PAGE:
By Clint Riddin

Clint RiddinWe continue to look at the taxation of community schemes in terms of SARS’ new Interpretation Note 64, which has replaced SARS’ Practice Note 8 – the document that was used as the basis for taxing these types of entities. As explained in the last edition, the term community scheme is an all-inclusive term for a body corporate, home owners’ association, shareblock scheme and the like.
We have established that a community scheme must register as a taxpayer and that certain income is deemed exempt from tax by SARS; automatically for a body corporate. However, a home owners’ association or shareblock company would have to apply for exemption when registering as a taxpayer, given that the memorandum of incorporation or the constitution provided that surpluses were not paid back to members.

In terms of Practice Note 8, all income other than levies, earned by the body corporate or home owners’ association, such as interest (including interest and penalties on late payments), as well as rentals, such as those from cellphone companies and advertising companies, was taxable. Some bodies corporate have clubhouse and restaurant facilities, and income earned from these was also taxable. A 2008 amendment to the Income Tax Act also made the first R50,000 earned from sources other than levies exempt.

Practice Note 8 allowed a small deduction against taxable income. A proportionate share of accounting, audit fee and bank charges in the ratio of taxable income in relation to total income. Actual expenses incurred to earn other income could also be deducted from the taxable income. An example of this would be the electricity expense on a cellphone aerial. The deduction could not be made where the expense was recovered, however. Another example was where the body corporate rented out the supervisor’s flat; the levy applicable to this flat was deductible from the taxable rental income. After these deductions, the community scheme was taxed at 28% for years of assessment ending April 2008 onwards.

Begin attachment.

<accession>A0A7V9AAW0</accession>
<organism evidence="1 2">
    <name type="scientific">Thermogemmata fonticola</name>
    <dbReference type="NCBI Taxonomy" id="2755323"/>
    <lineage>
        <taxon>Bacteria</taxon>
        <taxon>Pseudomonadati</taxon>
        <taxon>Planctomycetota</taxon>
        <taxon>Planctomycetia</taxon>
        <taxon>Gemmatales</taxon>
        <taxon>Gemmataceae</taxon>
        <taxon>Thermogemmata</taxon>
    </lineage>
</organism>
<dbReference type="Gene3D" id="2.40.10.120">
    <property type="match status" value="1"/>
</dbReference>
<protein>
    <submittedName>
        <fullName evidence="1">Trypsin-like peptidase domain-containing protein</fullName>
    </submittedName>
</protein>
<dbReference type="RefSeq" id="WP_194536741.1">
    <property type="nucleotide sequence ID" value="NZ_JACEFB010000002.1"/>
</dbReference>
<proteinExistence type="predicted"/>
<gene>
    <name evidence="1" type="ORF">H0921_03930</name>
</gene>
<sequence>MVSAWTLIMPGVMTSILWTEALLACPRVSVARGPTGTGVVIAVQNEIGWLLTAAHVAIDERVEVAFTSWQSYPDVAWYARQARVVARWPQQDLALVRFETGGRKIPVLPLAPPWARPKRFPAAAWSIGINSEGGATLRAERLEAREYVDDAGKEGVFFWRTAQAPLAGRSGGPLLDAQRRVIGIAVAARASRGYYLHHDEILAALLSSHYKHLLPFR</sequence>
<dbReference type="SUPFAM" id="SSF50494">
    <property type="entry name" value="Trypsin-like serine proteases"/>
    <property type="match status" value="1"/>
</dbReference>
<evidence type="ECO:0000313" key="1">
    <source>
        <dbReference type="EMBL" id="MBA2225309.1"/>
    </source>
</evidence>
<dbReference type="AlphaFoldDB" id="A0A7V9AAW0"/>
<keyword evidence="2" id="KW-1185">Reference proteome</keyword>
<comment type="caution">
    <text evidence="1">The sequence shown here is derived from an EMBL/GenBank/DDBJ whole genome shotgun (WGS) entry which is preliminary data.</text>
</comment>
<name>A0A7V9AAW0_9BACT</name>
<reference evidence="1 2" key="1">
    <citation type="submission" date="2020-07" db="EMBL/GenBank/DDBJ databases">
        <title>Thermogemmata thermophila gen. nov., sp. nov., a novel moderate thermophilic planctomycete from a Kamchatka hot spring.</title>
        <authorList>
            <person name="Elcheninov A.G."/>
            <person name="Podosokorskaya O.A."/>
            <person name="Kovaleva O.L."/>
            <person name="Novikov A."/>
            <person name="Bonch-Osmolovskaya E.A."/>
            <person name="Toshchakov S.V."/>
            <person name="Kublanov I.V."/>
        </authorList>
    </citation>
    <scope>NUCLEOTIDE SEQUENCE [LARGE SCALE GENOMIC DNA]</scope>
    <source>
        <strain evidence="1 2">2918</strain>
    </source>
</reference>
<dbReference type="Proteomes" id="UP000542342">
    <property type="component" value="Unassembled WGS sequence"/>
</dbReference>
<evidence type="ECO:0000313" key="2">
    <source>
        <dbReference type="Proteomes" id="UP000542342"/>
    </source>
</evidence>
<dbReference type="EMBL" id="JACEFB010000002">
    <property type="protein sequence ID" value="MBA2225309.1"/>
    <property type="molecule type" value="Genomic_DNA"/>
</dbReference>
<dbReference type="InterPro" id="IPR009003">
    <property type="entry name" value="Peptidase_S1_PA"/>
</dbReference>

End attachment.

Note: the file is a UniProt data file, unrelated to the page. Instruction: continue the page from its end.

The new Interpretation Note 64 does not differ in any way to Practice Note 8; the same provision is used to tax community schemes. The differences come in the administration of the tax. Practice Note 8 called for a community scheme to submit provisional tax returns, even where no tax was payable. Interpretation 64 has now done away with the need for a scheme to submit a provisional tax return, whether tax is due or not. A community scheme will only submit their annual tax return, an IT14; and once assessed, pay tax on assessment. This means that the tax payable, if any, must be paid within 30 days of the assessment.

This change is a milestone in assisting schemes with tax compliance, bringing down the costs, and making it easier and more efficient.

In the next and final edition, we will look at a practical example of the effects of the new Interpretation Note 64, as well as some other tax types and whether these are applicable.

For further reading visit the SARS website, Click on ‘whats new’ on the left hand side menu.

Article reference: Paddocks Press: Volume 7, Issue 5, Page 2

Clint Riddin of Clint Riddin & Associates is a sectional title accountant specialised in accounting, income tax and secretarial services to bodies corporate.